A prophetic protector has become a political pimp.
In December 2016, Clark County, Nevada Sheriff Joe Lombardo called for restrictions on large capacity gun magazines.
“I’m a very avid hunter, I was in the military myself, and there’s no need for a high-capacity magazine for any practical reason,” Lombardo told the Las Vegas Sun.
Ten months later, a gunman on the 32nd floor of the Mandalay Hotel in Las Vegas with two dozen AR-15-style rifles and a hundred high-capacity magazines rained bullets down on a music festival below, killing 60 people and injuring 500.
“Prophetic, isn’t it? Lombardo told Australia ABC the day after the massacre.
But as Trump’s endorsed gubernatorial candidate in this year’s Republican primary, Lombardo made himself more palatable to the MAGA crowd by saying the question of the magazine’s capacity should be left to the media industry. fire arms.
He also spoke out against the state’s “red flag” law. And he actually voiced his support for the untraceable phantom guns that have law enforcement across the country worried.
At 11 p.m. Tuesday, Lombardo was declared the winner by a narrow margin. But he had lost the respect of some survivors of the Las Vegas massacre who had come to admire him after the massacre as a figure symbolizing “Vegas Strong”.
“It’s horrible, it’s disgusting,” Marisa Marano told The Daily Beast on Wednesday.
Marisa attended the 2017 Route 91 Harvest Festival with her younger sister, Geena Marano. Marisa lunged at Geena Marano when the gunfight began, shielding her with her body.
“That’s what the older sisters do,” says Marisa.
A person next to them was killed. Three more died where the sisters were standing before going to buy fried Oreos. The sisters had stood up during a lull in the shooting and Marisa recalls having to step over a woman in a bloodstained white shirt as they fled. They escaped injury themselves, but the physical scars remain. And Marisa is convinced that, just as she did what her older sisters do, our leaders are meant to protect us from such horrors, even if it puts them at political risk.
Lombardo once seemed such a noble figure and Marisa speaks with admiration of his performance in the days following the shooting as he led the investigation. He held regular press briefings, providing the public with reliable facts in the wake of a killing spree. He became a star symbolizing Vegas Strong.
“Everyone was looking to him for recent updates on everything,” Morano said. “And to be honest, he’s done an amazing job with it all. That’s what’s so surprising about it.
The man who became a viable contender with shootout-born star power then betrayed the victims to win.
“Honestly, he probably would have had my vote if his views were a little different,” Marisa said.
A position statement on Lombardo’s campaign website, titled “What Joe Stands For”, states: “Joe believes that gun manufacturers design magazine capacities appropriately to maximize safety. Therefore , as governor, Joe would not sign any law restricting manufacturers’ limits on firearm magazines.To do otherwise would be a violation of the United States Constitution.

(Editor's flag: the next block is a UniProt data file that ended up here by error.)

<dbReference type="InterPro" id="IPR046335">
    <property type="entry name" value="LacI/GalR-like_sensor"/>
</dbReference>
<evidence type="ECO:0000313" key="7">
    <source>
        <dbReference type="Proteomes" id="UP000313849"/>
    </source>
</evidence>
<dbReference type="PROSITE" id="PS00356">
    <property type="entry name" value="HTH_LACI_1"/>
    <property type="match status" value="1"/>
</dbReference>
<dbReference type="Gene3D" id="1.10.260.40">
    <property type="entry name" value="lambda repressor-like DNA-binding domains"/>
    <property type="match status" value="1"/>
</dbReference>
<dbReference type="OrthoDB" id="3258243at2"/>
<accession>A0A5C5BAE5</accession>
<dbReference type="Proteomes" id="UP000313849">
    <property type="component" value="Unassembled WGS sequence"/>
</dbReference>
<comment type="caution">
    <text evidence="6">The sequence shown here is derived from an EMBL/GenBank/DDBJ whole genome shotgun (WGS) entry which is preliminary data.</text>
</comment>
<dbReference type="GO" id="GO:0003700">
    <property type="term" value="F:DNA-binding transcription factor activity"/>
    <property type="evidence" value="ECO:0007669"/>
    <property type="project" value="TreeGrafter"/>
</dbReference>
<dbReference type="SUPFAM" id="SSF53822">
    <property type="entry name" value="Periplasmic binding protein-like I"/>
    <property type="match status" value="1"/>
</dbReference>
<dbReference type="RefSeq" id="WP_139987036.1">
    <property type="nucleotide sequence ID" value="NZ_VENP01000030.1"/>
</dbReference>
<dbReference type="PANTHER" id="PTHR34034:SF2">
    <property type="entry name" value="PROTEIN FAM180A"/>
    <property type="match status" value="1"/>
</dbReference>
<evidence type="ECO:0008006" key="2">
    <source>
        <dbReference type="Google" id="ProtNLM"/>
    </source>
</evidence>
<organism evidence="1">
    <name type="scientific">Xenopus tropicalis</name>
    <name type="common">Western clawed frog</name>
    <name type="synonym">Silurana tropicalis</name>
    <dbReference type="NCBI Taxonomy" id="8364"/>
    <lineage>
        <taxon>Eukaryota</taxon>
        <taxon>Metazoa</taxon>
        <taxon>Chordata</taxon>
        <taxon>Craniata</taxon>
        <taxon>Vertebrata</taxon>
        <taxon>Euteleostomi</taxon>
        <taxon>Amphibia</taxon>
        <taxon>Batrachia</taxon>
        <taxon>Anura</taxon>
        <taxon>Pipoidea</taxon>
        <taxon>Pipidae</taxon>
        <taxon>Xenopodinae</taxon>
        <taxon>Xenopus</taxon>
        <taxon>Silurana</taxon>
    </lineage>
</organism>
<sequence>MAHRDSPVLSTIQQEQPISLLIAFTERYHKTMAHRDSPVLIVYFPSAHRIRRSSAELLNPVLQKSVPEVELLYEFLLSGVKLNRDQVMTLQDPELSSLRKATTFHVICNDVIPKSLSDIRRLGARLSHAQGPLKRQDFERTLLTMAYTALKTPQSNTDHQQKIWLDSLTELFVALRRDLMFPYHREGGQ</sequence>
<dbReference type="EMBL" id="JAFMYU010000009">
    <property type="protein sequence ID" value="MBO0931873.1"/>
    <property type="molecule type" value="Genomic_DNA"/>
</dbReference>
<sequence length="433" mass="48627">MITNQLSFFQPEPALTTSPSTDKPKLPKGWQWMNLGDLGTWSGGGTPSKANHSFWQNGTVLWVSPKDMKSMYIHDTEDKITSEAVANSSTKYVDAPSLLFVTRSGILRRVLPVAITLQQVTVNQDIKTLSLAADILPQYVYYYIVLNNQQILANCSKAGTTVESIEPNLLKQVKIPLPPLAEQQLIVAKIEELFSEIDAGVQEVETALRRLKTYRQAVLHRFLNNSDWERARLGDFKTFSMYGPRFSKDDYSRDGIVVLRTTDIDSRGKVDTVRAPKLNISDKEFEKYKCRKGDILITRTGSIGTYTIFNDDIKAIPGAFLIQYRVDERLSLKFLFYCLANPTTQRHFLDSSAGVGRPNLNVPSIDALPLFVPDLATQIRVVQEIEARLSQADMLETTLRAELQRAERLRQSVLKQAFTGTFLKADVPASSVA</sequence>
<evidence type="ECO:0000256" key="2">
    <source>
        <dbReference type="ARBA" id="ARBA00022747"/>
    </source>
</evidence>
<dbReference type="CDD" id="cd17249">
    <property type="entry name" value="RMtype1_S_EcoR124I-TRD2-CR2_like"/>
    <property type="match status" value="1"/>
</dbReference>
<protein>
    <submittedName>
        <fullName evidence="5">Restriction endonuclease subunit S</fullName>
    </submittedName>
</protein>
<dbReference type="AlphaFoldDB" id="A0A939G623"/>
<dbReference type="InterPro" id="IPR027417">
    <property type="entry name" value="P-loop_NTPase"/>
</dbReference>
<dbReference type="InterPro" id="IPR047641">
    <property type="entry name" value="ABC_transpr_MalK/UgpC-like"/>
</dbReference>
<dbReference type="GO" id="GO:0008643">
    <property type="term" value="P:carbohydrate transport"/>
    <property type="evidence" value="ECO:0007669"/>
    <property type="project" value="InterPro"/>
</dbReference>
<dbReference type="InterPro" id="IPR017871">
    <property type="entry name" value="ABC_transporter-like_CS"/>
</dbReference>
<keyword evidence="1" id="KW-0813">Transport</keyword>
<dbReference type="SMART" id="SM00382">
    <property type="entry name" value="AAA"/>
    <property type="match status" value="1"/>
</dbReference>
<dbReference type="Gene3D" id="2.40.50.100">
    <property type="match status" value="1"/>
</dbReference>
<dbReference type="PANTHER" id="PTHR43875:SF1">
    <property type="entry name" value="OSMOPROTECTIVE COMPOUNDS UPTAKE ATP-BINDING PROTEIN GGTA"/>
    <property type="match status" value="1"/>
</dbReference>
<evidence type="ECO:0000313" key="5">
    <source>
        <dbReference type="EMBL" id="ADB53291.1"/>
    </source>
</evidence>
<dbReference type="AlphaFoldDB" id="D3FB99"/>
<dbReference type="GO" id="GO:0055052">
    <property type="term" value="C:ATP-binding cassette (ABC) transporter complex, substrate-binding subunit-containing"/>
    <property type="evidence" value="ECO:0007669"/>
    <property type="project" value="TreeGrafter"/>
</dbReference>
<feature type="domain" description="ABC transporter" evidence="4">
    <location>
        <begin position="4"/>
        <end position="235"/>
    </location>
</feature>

Regarding ghost guns, the site states, “Joe supports the right to make a gun for personal use. Leftist politicians are working hard to take away our right to create our own weapons. As governor, Joe will veto any legislation that takes away that right.
Regarding the “Red Flag” law, which allows police or family members to ask a judge to confiscate firearms from someone exhibiting dangerous behavior, the site says, “Joe believe that every American has the right to due process and is innocent until convicted.
Lombardo is also against restrictions on gun ownership. He says he is for background checks, purely to keep guns out of the reach of criminals and “those struggling with mental illness”, but “not as a means for gun control advocates to to restrict our Second Amendment rights”.
The site notes that Lombardo is a “lifetime member of the NRA.” He said nothing about guns or magazines after the massacre of 19 children and two adults in Uvalde, Texas, in May. He just adopted standard NRA tactics, tweeting that he and his wife, Donna, were “mourning the horrific loss of life in Uvalde, Texas today.”
“Please join us in praying for the families affected and for the entire community of Uvalde tonight,” he said.
Among the thousands who did more than pray were Marisa and Geena. They joined the “Don’t Look Away” march in Washington.
“Basically telling Congress that now is not the time to look the other way, that we demand change, enough is enough,” Marisa said. “I feel like everything is falling on deaf ears and Congress needs to do something.”
She fears that the survivors of Uvlalde will be haunted by nightmarish memories for the rest of their lives.
“Kids shouldn’t have to go through what my sister and I went through,” she said. “It’s ridiculous.”
Marisa, who is 40, said when she heard about a mass shooting she didn’t want to send her 6-year-old daughter to school. She added that the lasting impact on her had an effect on the girl as well.
“She’s extremely vigilant,” Marisa said. “And the reason is that I am. The trauma and gun violence that happened in my life has now had a direct impact on her. When she hears a loud noise, she says, ‘Mom, what is that?’ She hears fireworks and she says, ‘What was that?’ “
Lombardo and his spokesperson did not respond to requests for comment. He now faces incumbent Democratic Gov. Steven Sisolak, who was in office at the time of the Route 91 massacre and attended some of the briefings where Lombardo sounded so admirable.
Even if he wins, Lombardo will have lost the respect of Marisa and the others who were there when the gunshots rang out. And the leader who once seemed Vegas Strong will just be Vegas Wrong.